Yellow Nail Pigmentation Following Depakote Therapy

October 2003 | Volume 2 | Issue 5 | Case Reports | 545 | Copyright © October 2003

Robert Buka, MD; Rachel Hille, MD and Patricia McCormack, MD

Abstract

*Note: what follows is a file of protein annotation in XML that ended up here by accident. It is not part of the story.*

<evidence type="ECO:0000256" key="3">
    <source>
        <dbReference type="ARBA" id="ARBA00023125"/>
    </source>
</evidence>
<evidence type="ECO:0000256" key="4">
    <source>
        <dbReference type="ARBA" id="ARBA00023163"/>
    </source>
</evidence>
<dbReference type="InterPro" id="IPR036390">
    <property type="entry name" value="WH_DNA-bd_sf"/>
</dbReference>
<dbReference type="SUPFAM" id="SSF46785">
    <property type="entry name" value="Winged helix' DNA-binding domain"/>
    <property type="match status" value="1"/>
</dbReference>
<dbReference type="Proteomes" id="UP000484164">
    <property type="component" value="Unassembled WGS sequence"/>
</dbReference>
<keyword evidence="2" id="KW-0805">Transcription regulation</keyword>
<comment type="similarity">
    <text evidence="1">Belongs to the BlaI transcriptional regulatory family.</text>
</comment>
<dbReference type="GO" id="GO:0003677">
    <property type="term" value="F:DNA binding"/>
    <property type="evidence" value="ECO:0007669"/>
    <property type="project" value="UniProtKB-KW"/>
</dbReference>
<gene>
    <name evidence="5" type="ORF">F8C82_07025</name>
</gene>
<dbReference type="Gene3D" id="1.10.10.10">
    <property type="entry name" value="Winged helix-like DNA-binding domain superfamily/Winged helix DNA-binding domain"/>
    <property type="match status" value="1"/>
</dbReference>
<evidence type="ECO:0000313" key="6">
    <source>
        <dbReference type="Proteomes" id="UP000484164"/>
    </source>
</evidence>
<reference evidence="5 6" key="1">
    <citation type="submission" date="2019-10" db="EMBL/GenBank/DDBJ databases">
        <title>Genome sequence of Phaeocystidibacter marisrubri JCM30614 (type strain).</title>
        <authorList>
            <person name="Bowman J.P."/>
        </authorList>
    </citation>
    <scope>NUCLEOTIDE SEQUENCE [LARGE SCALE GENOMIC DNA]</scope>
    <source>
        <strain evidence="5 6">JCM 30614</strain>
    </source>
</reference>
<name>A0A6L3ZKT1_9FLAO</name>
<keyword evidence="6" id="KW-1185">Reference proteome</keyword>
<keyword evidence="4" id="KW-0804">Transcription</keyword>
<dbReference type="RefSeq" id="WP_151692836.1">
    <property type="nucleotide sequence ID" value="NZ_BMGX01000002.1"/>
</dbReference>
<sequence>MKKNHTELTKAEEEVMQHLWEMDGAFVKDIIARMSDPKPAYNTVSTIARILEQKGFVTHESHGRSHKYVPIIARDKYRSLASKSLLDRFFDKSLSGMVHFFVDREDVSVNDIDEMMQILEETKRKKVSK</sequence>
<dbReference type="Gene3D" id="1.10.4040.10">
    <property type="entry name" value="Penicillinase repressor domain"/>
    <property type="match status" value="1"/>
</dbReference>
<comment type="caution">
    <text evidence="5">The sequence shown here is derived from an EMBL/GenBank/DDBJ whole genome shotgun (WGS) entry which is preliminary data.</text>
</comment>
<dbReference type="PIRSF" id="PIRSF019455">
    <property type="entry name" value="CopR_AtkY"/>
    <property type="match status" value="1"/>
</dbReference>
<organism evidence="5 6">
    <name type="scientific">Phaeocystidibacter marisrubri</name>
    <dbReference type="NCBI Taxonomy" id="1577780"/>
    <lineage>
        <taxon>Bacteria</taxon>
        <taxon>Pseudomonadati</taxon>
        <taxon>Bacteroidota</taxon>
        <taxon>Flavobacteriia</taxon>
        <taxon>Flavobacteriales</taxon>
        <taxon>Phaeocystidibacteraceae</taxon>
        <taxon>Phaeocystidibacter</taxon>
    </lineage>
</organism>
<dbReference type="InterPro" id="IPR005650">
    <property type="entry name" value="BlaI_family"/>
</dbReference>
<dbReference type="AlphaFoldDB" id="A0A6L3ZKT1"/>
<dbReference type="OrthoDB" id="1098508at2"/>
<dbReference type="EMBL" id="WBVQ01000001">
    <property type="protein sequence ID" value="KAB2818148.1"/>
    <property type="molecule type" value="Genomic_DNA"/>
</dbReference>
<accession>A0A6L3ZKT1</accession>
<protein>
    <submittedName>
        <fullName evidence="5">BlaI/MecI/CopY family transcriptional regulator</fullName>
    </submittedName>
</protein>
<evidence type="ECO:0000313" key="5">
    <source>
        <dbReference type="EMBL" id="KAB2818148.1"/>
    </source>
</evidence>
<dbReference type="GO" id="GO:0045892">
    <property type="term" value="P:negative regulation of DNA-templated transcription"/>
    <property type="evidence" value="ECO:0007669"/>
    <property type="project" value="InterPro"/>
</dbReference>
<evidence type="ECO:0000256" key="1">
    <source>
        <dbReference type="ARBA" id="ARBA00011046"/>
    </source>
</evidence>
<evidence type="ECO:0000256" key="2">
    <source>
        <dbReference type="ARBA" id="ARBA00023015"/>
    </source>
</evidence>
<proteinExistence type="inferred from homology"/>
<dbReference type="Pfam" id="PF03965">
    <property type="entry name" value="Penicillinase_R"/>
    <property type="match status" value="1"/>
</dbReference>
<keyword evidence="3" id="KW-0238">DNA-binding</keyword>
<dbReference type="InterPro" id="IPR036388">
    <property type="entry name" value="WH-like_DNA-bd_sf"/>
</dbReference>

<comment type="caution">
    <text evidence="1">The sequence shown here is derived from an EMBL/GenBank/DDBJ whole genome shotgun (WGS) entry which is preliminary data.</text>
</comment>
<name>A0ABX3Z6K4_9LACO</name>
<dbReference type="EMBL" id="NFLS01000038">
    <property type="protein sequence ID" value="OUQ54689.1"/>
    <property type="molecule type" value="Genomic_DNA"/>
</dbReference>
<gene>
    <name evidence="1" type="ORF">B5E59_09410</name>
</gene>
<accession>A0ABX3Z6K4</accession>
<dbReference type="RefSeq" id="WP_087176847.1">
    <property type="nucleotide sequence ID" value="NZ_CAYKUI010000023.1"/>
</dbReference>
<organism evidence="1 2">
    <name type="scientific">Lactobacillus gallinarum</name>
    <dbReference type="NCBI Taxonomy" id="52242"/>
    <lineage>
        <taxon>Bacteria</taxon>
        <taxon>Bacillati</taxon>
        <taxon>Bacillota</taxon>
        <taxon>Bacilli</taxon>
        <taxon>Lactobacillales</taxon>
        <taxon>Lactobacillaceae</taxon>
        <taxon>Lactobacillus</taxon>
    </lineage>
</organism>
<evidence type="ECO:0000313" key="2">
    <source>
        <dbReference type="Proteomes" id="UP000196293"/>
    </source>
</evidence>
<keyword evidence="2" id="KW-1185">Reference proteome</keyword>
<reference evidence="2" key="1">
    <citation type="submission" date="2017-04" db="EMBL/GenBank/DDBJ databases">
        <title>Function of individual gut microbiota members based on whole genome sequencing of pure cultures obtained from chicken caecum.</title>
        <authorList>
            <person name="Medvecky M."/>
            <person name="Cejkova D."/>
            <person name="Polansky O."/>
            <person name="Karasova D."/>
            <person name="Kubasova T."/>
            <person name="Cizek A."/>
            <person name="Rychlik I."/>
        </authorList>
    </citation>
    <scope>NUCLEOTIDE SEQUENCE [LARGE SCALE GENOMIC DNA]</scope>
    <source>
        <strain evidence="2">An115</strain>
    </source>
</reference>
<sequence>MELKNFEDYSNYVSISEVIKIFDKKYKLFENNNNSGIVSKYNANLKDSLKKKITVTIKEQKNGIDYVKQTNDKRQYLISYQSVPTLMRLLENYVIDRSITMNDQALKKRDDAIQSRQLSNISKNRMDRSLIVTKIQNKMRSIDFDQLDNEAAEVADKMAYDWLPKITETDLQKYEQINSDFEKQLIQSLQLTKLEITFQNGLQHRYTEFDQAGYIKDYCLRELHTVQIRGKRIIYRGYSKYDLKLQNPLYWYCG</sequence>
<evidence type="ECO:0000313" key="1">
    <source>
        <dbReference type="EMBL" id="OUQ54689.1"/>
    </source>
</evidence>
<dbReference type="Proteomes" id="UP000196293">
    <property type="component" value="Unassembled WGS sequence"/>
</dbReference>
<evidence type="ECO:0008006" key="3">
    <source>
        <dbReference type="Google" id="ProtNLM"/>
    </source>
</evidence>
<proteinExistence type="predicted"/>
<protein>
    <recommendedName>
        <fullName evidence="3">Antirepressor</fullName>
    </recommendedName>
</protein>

Two months after being started on Depakote® (divalproex sodium; Abbott Laboratories Inc., Abbott Park, Illinois), a 57-year-old female noticed the development of a transverse yellow band on all 20 proximal nails that eventually led to complete nail plate discoloration. Six to eight weeks after discontinuation of Depakote, normalization of her proximal nail plates was noted. Other anticonvulsants such as phenytoin and lithium have been documented to lead to nail pigmentation. Although several dermatologic reactions to Depakote have been described, we are not aware of any reported cases of nail discoloration secondary to Depakote. While our patient did have a history of renal disease with azotemia, we find it highly unlikely to be a contributing factor secondary to the fact that our patient’s abnormality did not present similar to the nail abnormalities of renal disease. In conclusion, we found the temporal relationship between Depakote initiation /discontinuation and the nail discoloration to be highly indicative of Depakote as the source. Other anticonvulsants such as phenytoin and lithium have been documented to lead to nail pigmentation. Although several dermatologic reactions to Depakote have been described, we are not aware of any reported cases of nail discoloration secondary to Depakote.